Buttoned-up engineering, unbuttoned.
BRZ Limited shown
Dealership sales staff and Subaru of America, Inc. customer service personnel assist customers with the shopping, purchase and ownership experience. The people who hold these positions receive product training to be ready to consult with customers and help answer questions about new vehicles. Training and preparation for the 2005 Legacy and Outback were especially important because of the number of changes in the vehicles.
Your contact with Subaru is primarily through the dealership, initially through one of its sales consultants. Subaru of America thoroughly trains sales consultants about every new product.
Sales consultants received their training on the 2005 Legacy and Outback through four primary resources:
• 2005 Subaru Ordering Guide book
• Subaru Sales Consultant Guide 2005 binder
• Training videos
• Subaru Academy ride-and-drive
(Editor’s note: These materials are created solely for the use of dealership personnel and are not available to customers.)
The 2005 Subaru Ordering Guide sales-training book can be utilized on a number of levels. By studying it, a sales consultant can learn about the new models, their positioning, their development, new model designations, engineering highlights, new features, dimensions, specifications and more. Familiarity with this guide also enables the sales consultant to share the information when explaining features to customers, particularly when those features are “under the skin.” Examples are the application of different metals in the body and the coverage of the new side curtain airbags when deployed.
Color chips and trim swatches help the sales consultant demonstrate the variety of color and trim choices when only a limited supply of models are in the dealership or when taking customers to the lot is difficult because of inclement weather (a perfect time for a demonstration drive, but not conducive to wandering a dealer lot).
Development of the 2005 Subaru Ordering Guide began months prior to vehicle launch. Trainers poured over preproduction models, determining how to best showcase the 2005 Legacy and Outback. They compared the new Subaru vehicles with competitors, all to provide sales consultants with the most informed method of presenting the Subaru story. Then the book was written, produced and printed, and was ready three months before vehicle introduction.
When sales consultants need a reference book, they often pull out the Subaru Sales Consultant Guide. It has information on each Subaru vehicle, along with details about important systems and features. Warranty information, news articles and a glossary are included in the binder. Also delivered with the binder is a pocket guide, which allows sales consultants to quickly reference Subaru vehicle specifications.
Throughout the model year, sales consultants can add product training materials, additional news items and Subaru Academy handouts to their binders.
The development process for the Sales Consultant Guide also required extensive research, writing, procurement of illustrations and photography, design, layout and printing.
The binder’s delivery to Subaru sales consultants was close to the time that the 2005 Legacy and Outback models were delivered to the dealerships. The binder has complete and up-to-date information on all Subaru models – not just the new ones.
Although Subaru training videos are not mini-productions of feature-length films, in one regard their production requires even greater attention to detail. The videos have to be accurate in the information that they deliver to sales consultants, so that the sales staff is accurate in delivering information to customers.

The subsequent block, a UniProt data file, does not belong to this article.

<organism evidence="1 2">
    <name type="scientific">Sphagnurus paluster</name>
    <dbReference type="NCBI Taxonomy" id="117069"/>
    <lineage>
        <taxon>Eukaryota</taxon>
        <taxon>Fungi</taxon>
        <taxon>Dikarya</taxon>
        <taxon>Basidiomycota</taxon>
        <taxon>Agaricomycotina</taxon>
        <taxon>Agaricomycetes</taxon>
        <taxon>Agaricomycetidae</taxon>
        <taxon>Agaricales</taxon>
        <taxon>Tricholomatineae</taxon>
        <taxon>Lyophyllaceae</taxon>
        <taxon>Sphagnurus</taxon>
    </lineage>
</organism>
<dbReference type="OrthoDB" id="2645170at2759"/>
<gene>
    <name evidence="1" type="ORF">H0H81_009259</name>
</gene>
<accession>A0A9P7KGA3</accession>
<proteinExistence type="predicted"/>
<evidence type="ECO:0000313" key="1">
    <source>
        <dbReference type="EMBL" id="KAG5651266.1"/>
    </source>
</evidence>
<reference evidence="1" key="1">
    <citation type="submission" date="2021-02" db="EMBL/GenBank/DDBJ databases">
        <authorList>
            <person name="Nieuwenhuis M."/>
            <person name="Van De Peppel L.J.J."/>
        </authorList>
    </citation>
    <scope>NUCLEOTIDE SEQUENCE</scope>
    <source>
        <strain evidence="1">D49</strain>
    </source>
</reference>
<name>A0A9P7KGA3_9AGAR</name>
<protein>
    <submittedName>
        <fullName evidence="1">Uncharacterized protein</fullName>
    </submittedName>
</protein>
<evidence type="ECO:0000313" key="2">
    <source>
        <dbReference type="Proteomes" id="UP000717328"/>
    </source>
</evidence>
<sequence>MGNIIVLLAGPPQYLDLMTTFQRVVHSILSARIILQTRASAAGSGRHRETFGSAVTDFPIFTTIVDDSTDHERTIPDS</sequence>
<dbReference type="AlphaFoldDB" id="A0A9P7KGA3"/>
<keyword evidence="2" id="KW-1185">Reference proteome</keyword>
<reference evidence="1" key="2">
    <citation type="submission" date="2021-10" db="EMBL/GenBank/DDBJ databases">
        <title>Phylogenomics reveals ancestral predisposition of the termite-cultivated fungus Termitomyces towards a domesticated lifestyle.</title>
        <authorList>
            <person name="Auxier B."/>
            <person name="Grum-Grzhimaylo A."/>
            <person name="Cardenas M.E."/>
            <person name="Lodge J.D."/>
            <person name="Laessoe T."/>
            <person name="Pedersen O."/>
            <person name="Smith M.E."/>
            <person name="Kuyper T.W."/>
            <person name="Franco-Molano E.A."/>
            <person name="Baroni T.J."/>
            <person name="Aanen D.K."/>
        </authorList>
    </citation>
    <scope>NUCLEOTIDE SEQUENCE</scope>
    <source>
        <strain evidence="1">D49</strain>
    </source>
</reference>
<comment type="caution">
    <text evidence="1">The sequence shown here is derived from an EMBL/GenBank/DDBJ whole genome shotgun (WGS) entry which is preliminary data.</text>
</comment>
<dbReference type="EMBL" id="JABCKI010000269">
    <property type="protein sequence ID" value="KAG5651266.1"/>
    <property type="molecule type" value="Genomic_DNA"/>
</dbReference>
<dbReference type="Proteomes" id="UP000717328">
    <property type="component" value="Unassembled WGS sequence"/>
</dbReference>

At the time of writing, three new product videos were being produced for sales consultants. These included one about the new features on the 2005 Legacy and Outback vehicles, one about Symmetrical AWD and one on what’s new for the rest of the Subaru lineup.
The videos are written and produced so that they can be shared with customers, too.
These exciting training sessions usually take place at a racing facility, where the strengths of the vehicles can be demonstrated under controlled conditions. For an overview of typical ride-and-drive training, see the article “Learning Curves” in the fall 2003 issue of Drive or online at www.drivesubaru.com.
The ride-and-drive training for the 2005 Legacy and Outback involved sending approximately 3,600 sales consultants to one of two locations, where they had classroom instruction and driving experiences. The scheduled locations were Arizona Motorsports Park in Litchfield Park, Arizona during May and Road Atlanta in Braselton, Georgia during July.
Along with the sales personnel, members of the Customer/Dealer Services (CDS) group at Subaru of America also received training on the 2005 Legacy and Outback models. CDS handles customer service requests, questions, concerns and even problems via phone and e-mail. Training enables the representatives to be product advocates.
Training for approximately 50 CDS representatives commenced two to three months before the launch of the new vehicles. Having a complete understanding of the vehicles’ operation, systems and features enables the reps to resolve issues concerning such things as how different features function or what kind of fuel to purchase. The reps also are updated on information such as maximum towing capacities and how to adjust accessories such as roof rack crossbars.
Updates to the department’s contact-tracking data base that uses new model codes help members of CDS better serve customers through more efficient and accurate record keeping. In the meantime, CDS works with advertising and other functions to have on hand the most recent brochures that customers request. Representatives responding to approximately 30,000 calls per year for information and dealer referrals were also prepared with brochures for the 2005 Legacy and Outback.